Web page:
In pond-site selection, excessively large source areas should be avoided, particularly if the rainfall is concentrated in a short period (80 percent in less than two months). They increase the sizes required for the levees and translate into higher construction costs. More important, oversized source areas may result in washouts and flushing. Ponds with an oversized source area require spillways and other water-control structures, and are difficult to manage. In such cases a cascade of ponds maybe useful, where water overflows from one storage into the next. If rainfall and runoff are more evenly distributed over the year, pond sizes can be smaller.

On the other hand, the pond must be filled at least once in the season so that farmers can use the water for critical irrigation and other uses during dry spells. Depending on the rainfall pattern, a pond may be filled several times a year, increasing its effectiveness as a water-storage facility. Ponds with too small a catchment will have difficulty in filling up; and if the drainage area is too small in relation to the pond size, the pond may not fill adequately, or the water level may drop too low during extended periods of hot, dry weather.

Box 10.2. Siting of roadside farm ponds

  • Selection of the site for farm pond depends on local soil conditions, the topography of area, drainage capacity, infiltration, rainfall pattern and distribution.
  • Identification of natural depressions where rainwater/runoff either flows or accumulates during the rainy se A good pond site contains: (a) level topography that provides for economical construction, (b) soil with sufficient clay to hold water, and (c) an adequate water supply;
  • Deep clay soils are best for lining ponds because they minimize leakage. Because a pond is simply a depression for holding water, the sides and bottom must be composed of soil, which minimizes seepage.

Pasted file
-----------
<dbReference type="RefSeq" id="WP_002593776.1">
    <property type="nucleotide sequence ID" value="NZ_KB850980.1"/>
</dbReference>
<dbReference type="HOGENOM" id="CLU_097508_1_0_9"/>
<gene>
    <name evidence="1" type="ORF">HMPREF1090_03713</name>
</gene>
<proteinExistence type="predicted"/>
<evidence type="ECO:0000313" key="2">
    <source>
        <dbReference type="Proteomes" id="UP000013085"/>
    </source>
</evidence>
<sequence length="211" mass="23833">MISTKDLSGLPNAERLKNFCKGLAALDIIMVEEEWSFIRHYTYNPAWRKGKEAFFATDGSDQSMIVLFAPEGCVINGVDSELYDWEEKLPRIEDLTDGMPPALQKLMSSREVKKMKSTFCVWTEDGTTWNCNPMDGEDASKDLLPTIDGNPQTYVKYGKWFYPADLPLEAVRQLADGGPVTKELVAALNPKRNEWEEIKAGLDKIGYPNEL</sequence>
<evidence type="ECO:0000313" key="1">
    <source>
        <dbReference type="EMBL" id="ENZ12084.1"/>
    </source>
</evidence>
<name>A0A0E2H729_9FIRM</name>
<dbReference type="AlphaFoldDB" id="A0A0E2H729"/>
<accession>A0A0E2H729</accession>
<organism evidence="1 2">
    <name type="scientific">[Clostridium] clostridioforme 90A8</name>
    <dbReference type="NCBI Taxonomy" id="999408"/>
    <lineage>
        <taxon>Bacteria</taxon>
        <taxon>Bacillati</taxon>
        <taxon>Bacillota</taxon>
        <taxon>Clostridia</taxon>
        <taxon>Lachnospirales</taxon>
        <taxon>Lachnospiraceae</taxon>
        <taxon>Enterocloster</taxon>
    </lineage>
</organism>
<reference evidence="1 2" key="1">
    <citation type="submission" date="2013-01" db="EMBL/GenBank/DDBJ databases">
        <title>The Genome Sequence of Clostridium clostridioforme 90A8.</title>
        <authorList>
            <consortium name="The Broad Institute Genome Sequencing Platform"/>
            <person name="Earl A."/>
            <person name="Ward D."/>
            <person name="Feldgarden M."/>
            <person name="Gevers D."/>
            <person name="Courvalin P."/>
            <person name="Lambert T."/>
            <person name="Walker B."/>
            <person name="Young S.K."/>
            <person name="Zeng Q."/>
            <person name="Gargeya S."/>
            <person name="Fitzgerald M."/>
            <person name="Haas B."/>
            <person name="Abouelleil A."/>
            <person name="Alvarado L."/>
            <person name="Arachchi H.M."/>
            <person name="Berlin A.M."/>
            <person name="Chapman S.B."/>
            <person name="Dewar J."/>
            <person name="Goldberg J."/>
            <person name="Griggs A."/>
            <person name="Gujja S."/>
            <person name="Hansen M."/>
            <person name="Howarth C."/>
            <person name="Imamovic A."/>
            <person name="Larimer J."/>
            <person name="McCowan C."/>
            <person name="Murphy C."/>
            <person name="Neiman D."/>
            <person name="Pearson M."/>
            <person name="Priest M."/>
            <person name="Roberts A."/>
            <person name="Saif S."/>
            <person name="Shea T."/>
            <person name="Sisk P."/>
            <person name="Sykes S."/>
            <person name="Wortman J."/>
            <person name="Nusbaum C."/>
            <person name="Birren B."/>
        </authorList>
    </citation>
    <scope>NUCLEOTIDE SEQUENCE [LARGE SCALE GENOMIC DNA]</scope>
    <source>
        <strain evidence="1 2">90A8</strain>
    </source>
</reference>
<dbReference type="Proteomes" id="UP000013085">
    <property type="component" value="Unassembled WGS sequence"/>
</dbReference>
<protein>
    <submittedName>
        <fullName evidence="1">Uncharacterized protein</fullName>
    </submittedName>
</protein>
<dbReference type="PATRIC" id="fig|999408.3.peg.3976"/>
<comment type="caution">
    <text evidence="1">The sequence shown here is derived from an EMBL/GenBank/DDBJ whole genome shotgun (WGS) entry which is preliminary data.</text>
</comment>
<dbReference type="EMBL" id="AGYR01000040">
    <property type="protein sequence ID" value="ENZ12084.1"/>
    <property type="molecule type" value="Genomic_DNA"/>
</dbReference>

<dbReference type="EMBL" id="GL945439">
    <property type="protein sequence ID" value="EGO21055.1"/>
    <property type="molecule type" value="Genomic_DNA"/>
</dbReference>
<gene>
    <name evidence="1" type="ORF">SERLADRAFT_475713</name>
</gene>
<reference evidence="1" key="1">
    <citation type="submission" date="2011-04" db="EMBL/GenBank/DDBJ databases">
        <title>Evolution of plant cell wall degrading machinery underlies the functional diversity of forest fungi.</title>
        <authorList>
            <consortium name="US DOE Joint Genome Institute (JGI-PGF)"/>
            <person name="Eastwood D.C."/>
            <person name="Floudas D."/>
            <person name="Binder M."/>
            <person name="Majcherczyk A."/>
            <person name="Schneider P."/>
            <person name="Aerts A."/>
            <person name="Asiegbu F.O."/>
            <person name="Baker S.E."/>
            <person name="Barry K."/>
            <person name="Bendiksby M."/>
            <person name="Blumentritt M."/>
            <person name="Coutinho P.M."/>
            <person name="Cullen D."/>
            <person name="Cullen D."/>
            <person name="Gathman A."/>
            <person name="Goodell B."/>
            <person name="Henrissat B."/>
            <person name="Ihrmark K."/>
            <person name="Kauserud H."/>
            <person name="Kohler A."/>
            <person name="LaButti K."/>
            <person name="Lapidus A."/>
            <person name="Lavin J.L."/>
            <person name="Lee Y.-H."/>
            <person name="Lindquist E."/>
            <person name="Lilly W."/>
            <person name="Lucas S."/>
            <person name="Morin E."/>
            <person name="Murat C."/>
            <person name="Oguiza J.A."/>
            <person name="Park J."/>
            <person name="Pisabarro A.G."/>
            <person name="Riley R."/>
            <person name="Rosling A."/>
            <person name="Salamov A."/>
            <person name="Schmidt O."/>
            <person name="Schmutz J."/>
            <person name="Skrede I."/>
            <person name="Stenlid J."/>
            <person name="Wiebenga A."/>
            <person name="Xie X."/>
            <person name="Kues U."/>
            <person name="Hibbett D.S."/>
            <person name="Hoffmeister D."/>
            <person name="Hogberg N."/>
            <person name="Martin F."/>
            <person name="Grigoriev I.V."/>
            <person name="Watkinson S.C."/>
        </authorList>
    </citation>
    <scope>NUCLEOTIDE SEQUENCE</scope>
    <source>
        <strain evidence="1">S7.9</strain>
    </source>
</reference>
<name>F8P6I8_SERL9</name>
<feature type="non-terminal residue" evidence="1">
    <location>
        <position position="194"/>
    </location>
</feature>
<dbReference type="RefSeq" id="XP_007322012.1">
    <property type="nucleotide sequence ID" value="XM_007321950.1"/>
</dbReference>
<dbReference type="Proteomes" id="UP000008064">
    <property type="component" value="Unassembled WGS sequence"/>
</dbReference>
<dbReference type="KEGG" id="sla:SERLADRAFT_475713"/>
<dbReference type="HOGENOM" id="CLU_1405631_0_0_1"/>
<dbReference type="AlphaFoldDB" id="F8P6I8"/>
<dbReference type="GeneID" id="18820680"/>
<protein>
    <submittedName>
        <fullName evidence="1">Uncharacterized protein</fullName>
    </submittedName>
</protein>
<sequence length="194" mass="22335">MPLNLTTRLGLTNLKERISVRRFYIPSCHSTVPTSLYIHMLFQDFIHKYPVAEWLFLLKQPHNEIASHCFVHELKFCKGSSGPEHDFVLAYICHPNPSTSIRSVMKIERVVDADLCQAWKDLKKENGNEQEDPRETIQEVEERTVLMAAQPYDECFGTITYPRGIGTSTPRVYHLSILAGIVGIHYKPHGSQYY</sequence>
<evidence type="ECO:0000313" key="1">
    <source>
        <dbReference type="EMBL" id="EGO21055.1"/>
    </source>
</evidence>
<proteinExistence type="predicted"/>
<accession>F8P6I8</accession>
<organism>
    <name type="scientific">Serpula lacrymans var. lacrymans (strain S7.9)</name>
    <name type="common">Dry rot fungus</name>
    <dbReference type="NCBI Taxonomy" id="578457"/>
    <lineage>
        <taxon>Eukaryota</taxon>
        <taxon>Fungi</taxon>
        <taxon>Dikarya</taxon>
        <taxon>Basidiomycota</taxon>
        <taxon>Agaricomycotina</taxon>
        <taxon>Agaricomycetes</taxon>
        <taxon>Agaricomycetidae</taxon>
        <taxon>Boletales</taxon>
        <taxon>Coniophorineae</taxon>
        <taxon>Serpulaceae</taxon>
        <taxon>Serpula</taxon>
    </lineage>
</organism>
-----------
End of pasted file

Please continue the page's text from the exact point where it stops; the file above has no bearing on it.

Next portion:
• Coarse-textured sandy soils should be avoided: these are highly permeable and water will drain through If seepage is believed to be high, they can be plastered with clayey soil and compacted with tree trunks or lined with plastic.
  • Sites with underlying strata of sand, gravel, limestone, shale or fractured rock at a shallow depth may also result in high leakage and seepage losses, and should be avoided unless they are sealed with clayey soil. Peat soils have special problems: they are usually highly acidic in nature and need sufficient liming.
  • In terms of topography, locate a farm pond where there is enough road catchment that runoff can be generated, collected and directed with gravity. Ensure that the ponds can be supplied with water: the road embankment guides it either from road drains or culverts or from the runoff in drainage cuts. In unpaved roads, water exiting at bends and low points, guided by water bars and rolling dips, may be used
  • For embankments and their compaction, soils having a wide range of grain sizes are preferable to soils with relatively uniform particle size.
  • Before making the final site selection, one should examine potential sites by considering economics, accessibility and safety. Economically speaking, a pond that provides the largest volume of water with the least amount of landfill should be constructed. Liability is also a final consideration. For example, what would happen if the pond or dam fails, causing loss of life or injury?
  • Ensure that no water is harvested in farm ponds that are polluted or contaminated.
  • Provisions must be made for a pipe and emergency spillway if necessary. Runoff flow patterns must be considered when locating the pond/pit and placing the spoil.

Based among others on Nissen-Pedersen (2006)